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American Methods: Torture and the Logic of Domination, by Kristian Williams, South End Press, 279 pages
1979. How well I remember it. My freshman year at college. In an effort to expand my consciousness and do good in the world, I joined a campus human-rights group and wrote dozens of letters to repressive governments around the world, pleading with them to stop torturing prisoners. Who knew that thirty years later I’d be too busy reading about torture in the Homeland to worry about what was going on over there. Needless to say, I’m humbler at 48 than I was at 18. Still, it was nice, once upon a time, to feel morally superior to a dictator in some obscure, benighted place: Uruguay, China, Romania, Chad.
In American Methods, a new monograph from venerable South End Press, author Kristian Williams has created a primer on torture in modern America. Using source material as varied as the Geneva Conventions, Stanley Milgram’s studies on obedience, and post-9/11 White House legal memoranda, Williams reveals an America in which torture has become a kind of new normal. As each new abuse scandal breaks, responsible parties gyrate through the motions of ignorance or denial, publicly distancing themselves personally from torture as an official policy while doing little to change the culture of domination and cruelty that prevails within the system. Ironically, in some cases (Abu Ghraib, Guantánamo) bringing torture to light has only helped to legitimize it. The Obama government takes a few of the most awful methods, like water boarding, off the table, while leaving indefinite detention, solitary confinement, and “moderate” stress positions on. Hairs are split, language is massaged. Thus, like the proverbial frog in the stewpot, we come to accept the unacceptable. By degrees.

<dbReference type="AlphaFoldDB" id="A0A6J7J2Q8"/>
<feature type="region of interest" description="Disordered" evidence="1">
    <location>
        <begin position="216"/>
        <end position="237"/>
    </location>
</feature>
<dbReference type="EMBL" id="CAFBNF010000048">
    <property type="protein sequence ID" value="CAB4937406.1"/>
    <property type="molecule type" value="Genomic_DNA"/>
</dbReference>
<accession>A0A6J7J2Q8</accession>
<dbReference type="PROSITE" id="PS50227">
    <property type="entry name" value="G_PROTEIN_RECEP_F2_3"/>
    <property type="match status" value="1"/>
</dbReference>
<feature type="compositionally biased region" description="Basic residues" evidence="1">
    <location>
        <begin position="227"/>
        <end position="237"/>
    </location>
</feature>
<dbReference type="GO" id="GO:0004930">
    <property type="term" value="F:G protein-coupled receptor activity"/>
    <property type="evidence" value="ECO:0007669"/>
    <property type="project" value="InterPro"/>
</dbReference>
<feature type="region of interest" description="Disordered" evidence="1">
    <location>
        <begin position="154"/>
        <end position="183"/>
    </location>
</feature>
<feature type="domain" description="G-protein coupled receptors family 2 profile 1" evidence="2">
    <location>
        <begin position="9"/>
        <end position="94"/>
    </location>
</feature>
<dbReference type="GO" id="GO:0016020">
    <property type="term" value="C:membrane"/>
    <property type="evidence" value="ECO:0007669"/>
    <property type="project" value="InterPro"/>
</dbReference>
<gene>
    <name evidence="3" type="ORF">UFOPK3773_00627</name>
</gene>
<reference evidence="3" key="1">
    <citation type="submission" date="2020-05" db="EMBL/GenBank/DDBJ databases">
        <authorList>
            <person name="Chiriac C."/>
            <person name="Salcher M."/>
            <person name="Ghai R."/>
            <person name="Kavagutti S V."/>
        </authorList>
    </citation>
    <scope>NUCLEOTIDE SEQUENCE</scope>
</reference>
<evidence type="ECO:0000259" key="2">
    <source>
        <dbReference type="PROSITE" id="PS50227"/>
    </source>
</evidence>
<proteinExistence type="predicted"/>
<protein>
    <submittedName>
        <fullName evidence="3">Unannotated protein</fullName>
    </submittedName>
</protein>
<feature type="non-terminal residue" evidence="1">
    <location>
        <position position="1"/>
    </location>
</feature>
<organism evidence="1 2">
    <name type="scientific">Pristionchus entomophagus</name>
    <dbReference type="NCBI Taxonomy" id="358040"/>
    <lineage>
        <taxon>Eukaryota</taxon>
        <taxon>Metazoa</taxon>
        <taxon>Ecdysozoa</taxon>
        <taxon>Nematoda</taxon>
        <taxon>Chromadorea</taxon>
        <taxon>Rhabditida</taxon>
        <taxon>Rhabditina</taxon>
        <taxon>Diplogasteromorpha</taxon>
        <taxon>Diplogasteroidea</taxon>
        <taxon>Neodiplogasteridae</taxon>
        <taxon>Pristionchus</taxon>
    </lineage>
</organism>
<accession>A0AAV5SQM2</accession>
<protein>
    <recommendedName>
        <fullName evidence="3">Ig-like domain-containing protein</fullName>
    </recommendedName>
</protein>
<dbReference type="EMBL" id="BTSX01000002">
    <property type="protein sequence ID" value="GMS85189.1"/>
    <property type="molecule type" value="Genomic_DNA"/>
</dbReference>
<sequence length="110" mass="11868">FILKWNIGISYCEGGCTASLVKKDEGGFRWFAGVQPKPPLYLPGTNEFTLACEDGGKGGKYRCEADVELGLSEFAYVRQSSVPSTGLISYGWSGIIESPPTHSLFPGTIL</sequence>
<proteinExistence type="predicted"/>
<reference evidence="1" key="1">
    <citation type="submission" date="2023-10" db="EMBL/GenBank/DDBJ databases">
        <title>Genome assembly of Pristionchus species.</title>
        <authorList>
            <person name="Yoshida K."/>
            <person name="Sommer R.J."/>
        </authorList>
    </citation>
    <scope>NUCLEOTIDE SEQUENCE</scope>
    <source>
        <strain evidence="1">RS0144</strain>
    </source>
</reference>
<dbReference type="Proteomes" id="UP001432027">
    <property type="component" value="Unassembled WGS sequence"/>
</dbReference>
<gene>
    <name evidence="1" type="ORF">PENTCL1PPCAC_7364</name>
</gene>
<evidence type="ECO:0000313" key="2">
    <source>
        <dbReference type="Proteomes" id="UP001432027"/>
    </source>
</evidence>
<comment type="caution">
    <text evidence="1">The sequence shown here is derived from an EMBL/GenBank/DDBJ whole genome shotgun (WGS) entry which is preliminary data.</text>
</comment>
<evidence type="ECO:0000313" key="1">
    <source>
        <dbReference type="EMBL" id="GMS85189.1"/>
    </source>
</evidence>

Far from seeing even the worst torture as an aberrant, Williams perceives the essential role of brutality and domination in the American prison model. In discussing prison rape, for example, he explains that violence is a built-in feature of the sys-tem, as well as being a kind of product, like license plates or office furniture. Imprisonment is itself degrading, he notes, “marked by a pronounced lack of power over even the most basic elements of life. It is a regimen of imposition and deprivation, isolation and overcrowding. Food, fresh air, sunlight, social contact, showers, information and entertainment, meaningful work, medical care—all these are restricted, rationed, doled out as privileges, or prohibited altogether. Rote labor, isolation, and pain can be readily imposed. To be a prisoner is to be subject to control. It is also, as a means to such control, to be subject to violence. [ . . . ] One cannot maintain these conditions without also creating opportunities for abuse.”
“Violence is also the product of the prison system,” he adds. “Torture is not only the means by which the state gains control, it is also an expression of triumphant power.” Brutality will never go out of style in America, it seems, until prison itself does.